The city had a military and defensive role but also to monitor roads by sea and by land and was built in late 14th century by an authority aimed at the Danube area. Based on building techniques, archaeological material and historical reality it was suggested that the only ones who were interested in building a city part of the fortification system from Northern Dobrudja, sea-oriented for vessel traffic control, were the Genoese merchants who had large amounts of money earned from trade and who had the monopoly on the Black Sea navigation.
The fortification from Enisala was part of the Genoese colony chain which included the cities at the Danube mouths. The city has an irregular polygonal plan which is in fact adapted to the land – quadrangle with towers at the corners. Normally, a longer curtain wall needed to be protected by more towers. It is noteworthy that three of the towers have a hexagonal shape, a unique case for Dobrudja and as well for Wallachia. We may consider that this shape stands between the rectangular and the circular. This pattern is also found both in East and in West. The precinct walls, city towers and bastions, partially preserved and restored, are mostly maintained at a height of 5-0 m.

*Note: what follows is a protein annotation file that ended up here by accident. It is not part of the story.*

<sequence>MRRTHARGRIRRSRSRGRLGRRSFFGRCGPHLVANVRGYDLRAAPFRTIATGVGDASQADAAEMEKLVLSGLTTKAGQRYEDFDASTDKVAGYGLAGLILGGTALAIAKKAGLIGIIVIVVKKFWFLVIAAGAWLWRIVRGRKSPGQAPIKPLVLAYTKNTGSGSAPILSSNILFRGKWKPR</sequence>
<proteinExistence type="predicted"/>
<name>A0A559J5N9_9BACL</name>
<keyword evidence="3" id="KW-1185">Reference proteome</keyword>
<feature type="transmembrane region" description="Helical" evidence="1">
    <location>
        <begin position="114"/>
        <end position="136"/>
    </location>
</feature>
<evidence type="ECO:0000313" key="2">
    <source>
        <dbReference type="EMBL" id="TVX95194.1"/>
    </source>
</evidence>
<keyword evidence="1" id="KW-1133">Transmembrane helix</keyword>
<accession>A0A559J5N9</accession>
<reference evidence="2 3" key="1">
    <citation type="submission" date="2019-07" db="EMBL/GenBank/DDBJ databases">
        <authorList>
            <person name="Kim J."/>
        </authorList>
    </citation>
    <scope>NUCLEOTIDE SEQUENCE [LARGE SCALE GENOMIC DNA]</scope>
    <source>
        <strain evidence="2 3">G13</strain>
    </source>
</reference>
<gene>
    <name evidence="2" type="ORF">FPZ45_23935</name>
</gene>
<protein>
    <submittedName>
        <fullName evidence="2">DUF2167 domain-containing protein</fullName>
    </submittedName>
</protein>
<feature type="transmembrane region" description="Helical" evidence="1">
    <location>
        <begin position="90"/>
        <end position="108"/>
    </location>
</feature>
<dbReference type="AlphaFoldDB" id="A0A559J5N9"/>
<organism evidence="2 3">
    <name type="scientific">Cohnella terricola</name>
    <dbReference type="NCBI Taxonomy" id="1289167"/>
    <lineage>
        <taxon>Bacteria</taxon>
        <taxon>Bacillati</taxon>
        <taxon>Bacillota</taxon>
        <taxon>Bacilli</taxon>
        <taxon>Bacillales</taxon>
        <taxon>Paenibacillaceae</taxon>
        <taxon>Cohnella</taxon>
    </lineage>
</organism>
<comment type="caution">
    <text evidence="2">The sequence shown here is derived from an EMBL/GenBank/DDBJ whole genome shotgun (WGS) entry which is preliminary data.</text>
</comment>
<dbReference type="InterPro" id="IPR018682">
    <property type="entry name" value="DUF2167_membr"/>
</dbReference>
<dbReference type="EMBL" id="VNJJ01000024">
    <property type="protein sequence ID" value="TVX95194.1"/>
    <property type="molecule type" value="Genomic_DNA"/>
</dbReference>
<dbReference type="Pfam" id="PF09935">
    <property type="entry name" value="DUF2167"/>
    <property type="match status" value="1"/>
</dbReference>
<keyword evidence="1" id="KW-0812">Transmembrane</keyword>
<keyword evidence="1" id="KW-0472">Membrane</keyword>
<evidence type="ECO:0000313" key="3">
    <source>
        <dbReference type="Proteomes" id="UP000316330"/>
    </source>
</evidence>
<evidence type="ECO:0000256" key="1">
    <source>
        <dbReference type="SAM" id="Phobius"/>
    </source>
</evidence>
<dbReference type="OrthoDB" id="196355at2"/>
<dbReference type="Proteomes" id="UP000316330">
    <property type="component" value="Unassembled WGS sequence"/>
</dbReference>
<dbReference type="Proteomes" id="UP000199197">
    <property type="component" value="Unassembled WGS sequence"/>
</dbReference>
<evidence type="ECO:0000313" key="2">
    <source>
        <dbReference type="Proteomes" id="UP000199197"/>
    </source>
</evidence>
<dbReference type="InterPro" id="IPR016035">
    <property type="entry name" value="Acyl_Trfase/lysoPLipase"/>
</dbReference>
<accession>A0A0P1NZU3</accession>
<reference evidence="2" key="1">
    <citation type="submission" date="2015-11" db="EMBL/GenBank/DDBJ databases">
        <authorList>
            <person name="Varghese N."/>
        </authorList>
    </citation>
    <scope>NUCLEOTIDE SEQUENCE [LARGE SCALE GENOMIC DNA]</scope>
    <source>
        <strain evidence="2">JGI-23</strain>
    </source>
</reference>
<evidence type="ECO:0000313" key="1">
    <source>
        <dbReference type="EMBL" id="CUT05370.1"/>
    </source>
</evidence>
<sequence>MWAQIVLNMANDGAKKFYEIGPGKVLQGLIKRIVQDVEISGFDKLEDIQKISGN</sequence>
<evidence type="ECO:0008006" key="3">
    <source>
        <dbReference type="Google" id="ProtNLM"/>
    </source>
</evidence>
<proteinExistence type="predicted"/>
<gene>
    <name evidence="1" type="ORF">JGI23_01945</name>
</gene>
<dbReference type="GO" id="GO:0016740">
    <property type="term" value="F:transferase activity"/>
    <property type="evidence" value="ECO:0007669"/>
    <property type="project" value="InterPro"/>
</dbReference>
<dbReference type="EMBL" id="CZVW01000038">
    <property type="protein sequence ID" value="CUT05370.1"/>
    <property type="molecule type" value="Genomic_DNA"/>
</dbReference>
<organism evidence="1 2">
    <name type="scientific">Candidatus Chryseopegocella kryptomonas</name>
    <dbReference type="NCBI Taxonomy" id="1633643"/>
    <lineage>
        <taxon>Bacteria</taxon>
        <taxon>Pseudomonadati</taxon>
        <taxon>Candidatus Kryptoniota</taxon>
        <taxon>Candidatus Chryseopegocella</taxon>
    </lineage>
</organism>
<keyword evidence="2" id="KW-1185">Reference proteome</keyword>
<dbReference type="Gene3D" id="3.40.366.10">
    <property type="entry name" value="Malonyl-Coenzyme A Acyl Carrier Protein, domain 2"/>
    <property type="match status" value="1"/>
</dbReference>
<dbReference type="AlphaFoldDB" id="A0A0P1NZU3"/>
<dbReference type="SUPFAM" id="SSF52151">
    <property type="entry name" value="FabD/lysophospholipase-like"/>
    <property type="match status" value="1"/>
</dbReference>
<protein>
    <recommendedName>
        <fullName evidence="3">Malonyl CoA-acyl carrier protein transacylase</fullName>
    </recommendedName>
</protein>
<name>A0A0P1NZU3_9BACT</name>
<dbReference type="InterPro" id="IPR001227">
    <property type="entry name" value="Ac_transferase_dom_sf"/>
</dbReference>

The main entrance is on the south, flanked on the east by a hexagonal tower which has shooting windows parallel to the curtain wall; access was from the watch road and the traces of this entrance are still visible. A second gate was on the north, flanked on the west by a square plan tower, also with embrasures; inside we can identify traces of the shooting galleries. This second entrance used to facilitate communication with the alleged port from the above mentioned village. The main entrance is three meters wide and four meters height. There were other two hexagonal towers at the north-east and south-east corners and a square plan tower at the middle of the north sides. The western curtain wall is protected by the steep hill and therefore there are no additional fortifications; there is just a massive, rectangular shaped masonry spur for support.